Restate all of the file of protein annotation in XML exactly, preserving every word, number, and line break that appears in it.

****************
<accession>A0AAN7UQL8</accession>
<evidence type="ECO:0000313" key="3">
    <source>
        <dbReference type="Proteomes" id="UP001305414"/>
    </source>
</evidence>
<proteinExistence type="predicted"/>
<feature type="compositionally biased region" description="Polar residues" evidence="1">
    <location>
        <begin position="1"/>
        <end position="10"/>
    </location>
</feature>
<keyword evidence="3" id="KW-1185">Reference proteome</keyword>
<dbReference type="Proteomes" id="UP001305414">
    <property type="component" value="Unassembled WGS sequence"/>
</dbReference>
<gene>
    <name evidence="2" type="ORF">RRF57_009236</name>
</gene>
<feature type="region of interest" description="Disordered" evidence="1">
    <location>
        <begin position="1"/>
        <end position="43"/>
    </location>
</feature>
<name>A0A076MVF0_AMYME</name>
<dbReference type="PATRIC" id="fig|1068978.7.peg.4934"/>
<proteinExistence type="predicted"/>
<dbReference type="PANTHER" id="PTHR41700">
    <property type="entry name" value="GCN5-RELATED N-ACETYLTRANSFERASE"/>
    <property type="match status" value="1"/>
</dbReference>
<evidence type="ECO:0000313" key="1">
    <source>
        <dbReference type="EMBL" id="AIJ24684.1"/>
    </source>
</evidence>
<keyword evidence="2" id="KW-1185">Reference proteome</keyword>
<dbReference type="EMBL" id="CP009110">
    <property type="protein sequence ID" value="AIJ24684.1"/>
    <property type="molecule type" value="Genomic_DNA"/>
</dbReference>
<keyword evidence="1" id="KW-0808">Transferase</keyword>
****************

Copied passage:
<accession>A0AAN7UQL8</accession>
<evidence type="ECO:0000313" key="3">
    <source>
        <dbReference type="Proteomes" id="UP001305414"/>
    </source>
</evidence>
<proteinExistence type="predicted"/>
<feature type="compositionally biased region" description="Polar residues" evidence="1">
    <location>
        <begin position="1"/>
        <end position="10"/>
    </location>
</feature>
<keyword evidence="3" id="KW-1185">Reference proteome</keyword>
<dbReference type="Proteomes" id="UP001305414">
    <property type="component" value="Unassembled WGS sequence"/>
</dbReference>
<gene>
    <name evidence="2" type="ORF">RRF57_009236</name>
</gene>
<feature type="region of interest" description="Disordered" evidence="1">
    <location>
        <begin position="1"/>
        <end position="43"/>
    </location>
</feature>
<name>A0A076MVF0_AMYME</name>
<dbReference type="PATRIC" id="fig|1068978.7.peg.4934"/>
<proteinExistence type="predicted"/>
<dbReference type="PANTHER" id="PTHR41700">
    <property type="entry name" value="GCN5-RELATED N-ACETYLTRANSFERASE"/>
    <property type="match status" value="1"/>
</dbReference>
<evidence type="ECO:0000313" key="1">
    <source>
        <dbReference type="EMBL" id="AIJ24684.1"/>
    </source>
</evidence>
<keyword evidence="2" id="KW-1185">Reference proteome</keyword>
<dbReference type="EMBL" id="CP009110">
    <property type="protein sequence ID" value="AIJ24684.1"/>
    <property type="molecule type" value="Genomic_DNA"/>
</dbReference>
<keyword evidence="1" id="KW-0808">Transferase</keyword>